Katu Yarik pass grand finale!

We had had more storms and rain overnight, which was not ideal for the sort of roads we were going to ride.

Vladimir had us up before 6am, as he wanted to leave the Yurt camp very early.

By 7am, after a quick coffee,  we were packed and ready to go. It started easy on the M52 riding north for about 60 km until Aktash.

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There, we stopped for fuel and then took a side road to Ust-Ulagan. The road started as decent gravel but soon turned into a narrow bumpy ride. At Ust-Ulagan we stopped again for more fuel, as we would not find any until crossing Lake Teleskoye.

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We then took a road that got worse and worse up and up the mountains.

We stopped at the Red Gates for pictures and also because Andrey’s bike was having some problems. The weather was rather bad, grey, cold and occasionally wet.

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After some investigation on the electrics, we continued, keeping up with Vladimir at a reasonable speed. I was glad we did the excursion in the mountains the day before, so I was quite comfortable with my bike and I knew it could fly and skip over big lose stones and rocks and was easy to control. I felt my position standing on the foot pegs was improving, giving more balance and control.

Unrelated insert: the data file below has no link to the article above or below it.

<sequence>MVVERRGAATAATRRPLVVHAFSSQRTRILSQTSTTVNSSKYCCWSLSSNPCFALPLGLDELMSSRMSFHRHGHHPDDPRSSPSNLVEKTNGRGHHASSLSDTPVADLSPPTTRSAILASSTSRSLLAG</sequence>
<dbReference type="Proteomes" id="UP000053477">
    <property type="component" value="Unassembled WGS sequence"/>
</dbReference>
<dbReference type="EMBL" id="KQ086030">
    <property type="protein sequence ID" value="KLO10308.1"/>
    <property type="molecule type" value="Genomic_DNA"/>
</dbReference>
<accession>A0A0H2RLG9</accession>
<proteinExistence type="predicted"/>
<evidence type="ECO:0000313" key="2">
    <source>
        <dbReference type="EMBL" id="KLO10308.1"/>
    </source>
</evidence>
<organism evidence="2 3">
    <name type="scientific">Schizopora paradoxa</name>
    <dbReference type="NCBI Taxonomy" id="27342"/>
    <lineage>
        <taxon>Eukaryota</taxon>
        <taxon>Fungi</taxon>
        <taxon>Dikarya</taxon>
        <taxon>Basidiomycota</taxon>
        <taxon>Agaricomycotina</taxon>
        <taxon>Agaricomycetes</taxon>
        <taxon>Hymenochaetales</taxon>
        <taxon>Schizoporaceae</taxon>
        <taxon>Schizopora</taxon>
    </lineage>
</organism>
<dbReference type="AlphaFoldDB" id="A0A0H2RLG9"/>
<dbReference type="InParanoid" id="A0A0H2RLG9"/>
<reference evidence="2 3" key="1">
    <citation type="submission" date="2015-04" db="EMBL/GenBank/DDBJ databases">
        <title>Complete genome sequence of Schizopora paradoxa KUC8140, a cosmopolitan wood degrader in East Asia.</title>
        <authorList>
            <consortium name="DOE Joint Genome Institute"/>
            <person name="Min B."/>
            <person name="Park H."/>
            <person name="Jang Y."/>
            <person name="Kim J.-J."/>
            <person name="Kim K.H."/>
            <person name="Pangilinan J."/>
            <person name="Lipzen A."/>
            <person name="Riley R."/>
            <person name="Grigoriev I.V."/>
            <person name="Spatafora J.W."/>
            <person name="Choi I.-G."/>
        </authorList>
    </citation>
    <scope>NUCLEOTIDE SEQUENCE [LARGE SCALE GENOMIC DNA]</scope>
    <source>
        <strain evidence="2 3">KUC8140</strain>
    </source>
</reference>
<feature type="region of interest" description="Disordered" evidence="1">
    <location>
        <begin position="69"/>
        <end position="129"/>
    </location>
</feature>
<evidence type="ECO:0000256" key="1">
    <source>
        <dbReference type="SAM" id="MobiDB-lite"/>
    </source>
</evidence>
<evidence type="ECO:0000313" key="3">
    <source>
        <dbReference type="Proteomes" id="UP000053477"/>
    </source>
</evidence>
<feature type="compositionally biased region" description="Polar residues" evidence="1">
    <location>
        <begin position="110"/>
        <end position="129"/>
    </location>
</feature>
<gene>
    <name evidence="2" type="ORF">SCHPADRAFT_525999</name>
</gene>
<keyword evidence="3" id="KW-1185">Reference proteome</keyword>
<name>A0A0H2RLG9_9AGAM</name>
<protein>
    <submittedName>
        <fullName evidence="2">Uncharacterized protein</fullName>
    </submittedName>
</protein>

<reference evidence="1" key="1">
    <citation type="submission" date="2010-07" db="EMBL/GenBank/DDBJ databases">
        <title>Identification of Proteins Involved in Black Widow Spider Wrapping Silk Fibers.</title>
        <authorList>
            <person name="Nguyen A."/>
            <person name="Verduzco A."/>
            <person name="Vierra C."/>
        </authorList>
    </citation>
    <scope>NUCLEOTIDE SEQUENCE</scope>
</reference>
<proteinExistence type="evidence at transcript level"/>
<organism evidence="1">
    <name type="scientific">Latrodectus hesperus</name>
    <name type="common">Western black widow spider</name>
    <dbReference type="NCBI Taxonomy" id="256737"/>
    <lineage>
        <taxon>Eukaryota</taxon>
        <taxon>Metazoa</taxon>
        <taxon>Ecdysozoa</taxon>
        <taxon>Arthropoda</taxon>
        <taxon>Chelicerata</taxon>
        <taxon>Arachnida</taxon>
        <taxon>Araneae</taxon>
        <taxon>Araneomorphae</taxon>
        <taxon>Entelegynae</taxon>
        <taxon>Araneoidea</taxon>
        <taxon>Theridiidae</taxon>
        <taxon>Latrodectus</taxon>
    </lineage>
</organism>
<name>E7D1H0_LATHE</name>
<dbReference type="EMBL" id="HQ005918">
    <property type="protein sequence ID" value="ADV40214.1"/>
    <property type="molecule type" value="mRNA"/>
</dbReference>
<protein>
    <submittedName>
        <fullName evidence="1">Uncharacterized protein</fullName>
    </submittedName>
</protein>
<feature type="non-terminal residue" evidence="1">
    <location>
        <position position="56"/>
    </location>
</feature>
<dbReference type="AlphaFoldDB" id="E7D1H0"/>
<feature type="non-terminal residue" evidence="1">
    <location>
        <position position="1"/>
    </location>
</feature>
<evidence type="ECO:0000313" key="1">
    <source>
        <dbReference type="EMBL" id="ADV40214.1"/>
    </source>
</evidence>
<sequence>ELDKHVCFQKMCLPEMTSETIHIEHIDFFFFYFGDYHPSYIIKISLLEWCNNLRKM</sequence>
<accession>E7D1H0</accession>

After a while we stopped again by a mountain pass.  We had a snack and tea in a little café and, after more investigations; Vladimir decided to swap the battery from Andrey’s bike to Alistair’s bike. Alistair’s bike was the only one with a kick-start and the battery was presumed dead.

So we continued, up and down the mountains until we got to the top of the Katu-Yarik pass.

The views were superb over the valley and the river Chulyshman, despite the bad weather, but the descent was quite scary. Well, there was no choice; we had to go down, so down we would go!

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I removed some layers as it was going to be hot, and we set off, Vladimir first, and the rest of us in our usual formation.

The descent was very steep, narrow, the track was covered with big lose stones and sand, and I had a big cliff on one side. There was no margin for errors!

I am not comfortable with big cliffs, so I started sitting on my bike but it was very unstable over the big lose stones running under my wheels. I was not feeling the foot (rear) brake when standing up, so it was scary. With such a descent I had to use the foot brake or the bike would go faster and faster. Such little engines are not powerful enough to brake using only the engine brake.

So in the end I adopted the position described by Vladimir, standing up on the foot pegs, putting as much weight as possible at the back by leaning back so the front wheel would be light and skip easily over stones, keeping my shoulders and arms relaxed, looking far ahead and memorizing the obstacles.

I slowly found the foot brake and went down, avoiding incoming traffic (tractors and 4×4!) by millimeters on my left and with only centimeters to spare on my right between the side of my front wheel and the big precipice. The bike, as usual, was superb and I finally got down into the valley.